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Eat Your Words May 30, 2009

Posted by ourfriendben in wit and wisdom.
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Silence Dogood here, and no, this isn’t a comment directed at our friend Ben. It’s actually the title of a fun book I found yesterday at our local library. (Subtitle: “A Fascinating Look at the Language of Food”) The book tells all kinds of stories about how foods and food-related expressions got their names, most of which tally with what I know, which of course inclines me to trust the stuff I didn’t know, such as this entry about sardines:

“Why can’t you buy fresh sardines at the grocery store? The answer is surprising: Because a sardine is not a sardine until it is packed in a sardine can. Actually, there is no living fish called a sardine. Any one of twenty different species might end up as a canned sardine. The most common are young herring and pilchard. The name sardine comes from the island of Sardinia, where sardines were first canned in 1834.”

Who’d’a thunk? If you enjoy the origins of words, or obscure facts about food, look for Eat Your Words (by Charlotte Foltz Jones, Delacorte Press, 1999) at your local library. You’ll find the origins of expressions like “a baker’s dozen,” how words like canape and pie came to be associated with foods rather than their original meanings, and why a dish of ice cream and syrup came to be called a sundae. It’s fun!

Don’t be put off by the fact that this book is likely to be found in the children’s book section. What publishers are thinking when they assign books like Eat Your Words (especially with its vaguely disturbing Goreyesque illustrations by John O’Brien) to the children’s books category is beyond me. I don’t know if children would enjoy it, but I did, and I think you would, too!

Oh, and OFB, listen up.

          ‘Til next time,

                     Silence

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What the world eats. September 2, 2008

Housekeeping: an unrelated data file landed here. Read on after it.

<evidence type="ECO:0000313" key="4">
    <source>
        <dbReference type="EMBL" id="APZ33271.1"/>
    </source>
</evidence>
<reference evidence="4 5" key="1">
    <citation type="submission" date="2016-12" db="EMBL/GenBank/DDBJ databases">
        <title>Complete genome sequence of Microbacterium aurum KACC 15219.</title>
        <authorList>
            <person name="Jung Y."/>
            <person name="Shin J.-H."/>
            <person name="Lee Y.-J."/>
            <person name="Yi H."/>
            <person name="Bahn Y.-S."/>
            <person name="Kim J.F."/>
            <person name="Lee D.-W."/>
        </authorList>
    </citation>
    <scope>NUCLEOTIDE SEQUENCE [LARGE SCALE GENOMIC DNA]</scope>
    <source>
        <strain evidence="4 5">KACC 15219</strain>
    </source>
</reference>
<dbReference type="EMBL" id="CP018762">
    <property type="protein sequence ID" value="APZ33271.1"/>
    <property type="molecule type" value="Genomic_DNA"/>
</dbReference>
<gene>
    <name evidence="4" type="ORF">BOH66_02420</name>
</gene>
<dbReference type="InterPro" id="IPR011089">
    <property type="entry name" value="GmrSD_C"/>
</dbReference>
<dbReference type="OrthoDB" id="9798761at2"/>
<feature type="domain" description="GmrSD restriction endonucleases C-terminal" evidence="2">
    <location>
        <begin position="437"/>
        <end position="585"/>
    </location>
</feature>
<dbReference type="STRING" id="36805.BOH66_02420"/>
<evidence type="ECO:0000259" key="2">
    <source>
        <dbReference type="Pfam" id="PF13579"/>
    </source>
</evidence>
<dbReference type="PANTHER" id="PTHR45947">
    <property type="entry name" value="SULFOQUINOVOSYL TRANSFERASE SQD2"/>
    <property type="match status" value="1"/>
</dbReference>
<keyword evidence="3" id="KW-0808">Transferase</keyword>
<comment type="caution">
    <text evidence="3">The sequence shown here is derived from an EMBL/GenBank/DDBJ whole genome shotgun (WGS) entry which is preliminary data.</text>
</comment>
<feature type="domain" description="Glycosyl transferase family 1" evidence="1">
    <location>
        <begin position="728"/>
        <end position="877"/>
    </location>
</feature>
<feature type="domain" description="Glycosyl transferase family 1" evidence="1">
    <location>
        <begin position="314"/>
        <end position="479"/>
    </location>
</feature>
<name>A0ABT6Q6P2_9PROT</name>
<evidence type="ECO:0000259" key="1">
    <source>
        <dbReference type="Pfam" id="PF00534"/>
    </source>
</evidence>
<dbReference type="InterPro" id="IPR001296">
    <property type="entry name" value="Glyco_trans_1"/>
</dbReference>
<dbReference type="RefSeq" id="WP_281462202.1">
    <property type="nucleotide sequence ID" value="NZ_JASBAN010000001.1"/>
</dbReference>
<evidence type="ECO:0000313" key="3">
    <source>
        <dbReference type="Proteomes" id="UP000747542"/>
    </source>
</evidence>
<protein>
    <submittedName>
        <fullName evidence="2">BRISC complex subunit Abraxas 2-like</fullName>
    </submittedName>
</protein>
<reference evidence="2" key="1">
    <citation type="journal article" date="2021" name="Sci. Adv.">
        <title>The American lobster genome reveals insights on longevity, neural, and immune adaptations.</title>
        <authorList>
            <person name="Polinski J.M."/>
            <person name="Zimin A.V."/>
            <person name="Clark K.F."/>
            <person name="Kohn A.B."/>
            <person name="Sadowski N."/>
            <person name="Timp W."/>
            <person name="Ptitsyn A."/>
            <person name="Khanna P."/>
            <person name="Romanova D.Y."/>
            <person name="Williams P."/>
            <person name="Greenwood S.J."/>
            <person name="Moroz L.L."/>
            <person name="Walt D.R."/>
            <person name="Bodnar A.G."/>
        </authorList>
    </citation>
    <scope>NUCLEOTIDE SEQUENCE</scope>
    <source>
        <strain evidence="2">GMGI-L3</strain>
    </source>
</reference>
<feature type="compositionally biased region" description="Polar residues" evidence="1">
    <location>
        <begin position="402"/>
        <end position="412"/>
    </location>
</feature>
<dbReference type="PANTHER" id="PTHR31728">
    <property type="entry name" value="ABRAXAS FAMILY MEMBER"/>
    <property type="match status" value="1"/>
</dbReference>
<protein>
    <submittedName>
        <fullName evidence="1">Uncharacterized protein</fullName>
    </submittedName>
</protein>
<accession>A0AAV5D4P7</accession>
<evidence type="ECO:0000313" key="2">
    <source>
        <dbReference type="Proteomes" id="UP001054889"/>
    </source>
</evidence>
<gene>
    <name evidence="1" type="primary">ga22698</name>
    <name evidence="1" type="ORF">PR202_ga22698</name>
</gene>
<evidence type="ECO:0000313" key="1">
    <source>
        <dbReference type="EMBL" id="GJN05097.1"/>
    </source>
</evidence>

Posted by ourfriendben in wit and wisdom.
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Silence Dogood here. Since our friend Ben and I already have more books than our little cottage, Hawk’s Haven, can hold, I’ve become a big fan of our public library. One of the fun things about the library is that you never know what they’ll be getting in. Last week, I found an amazing book on the new books shelf called What the World Eats. The authors had visited 25 families in 21 countries, recorded everything they ate for a week, and then, at week’s end, had taken a group photo of the family assembled with the entire week’s food (duplicated, obviously) spread out before them.

Seeing the lists and photos of the families and their food was fascinating, surprising, and sometimes heartrending. From a refugee family in Chad whose meagre food and water supply and limited food options meant a daily struggle for survival (their dietary staple was a weekly sack of some corn-soy amalgamation distributed by hunger organizations) to a whale hunter and his family in Greenland (polar bear and seal were other family favorites), the authors had chosen some amazing locations and families to profile.

Because the list is relatively short, I’m going to tell you all the countries where a family was profiled so you can see the diversity: Australia, Bhutan, Bosnia, Chad, China (urban and rural families), Ecuador, Egypt, France, Great Britain, Greenland, Guatemala, India, Japan, Kuwait, Mali, Mexico, Mongolia, the Philippines, Poland, Turkey, and the United States (white, black, and Hispanic families).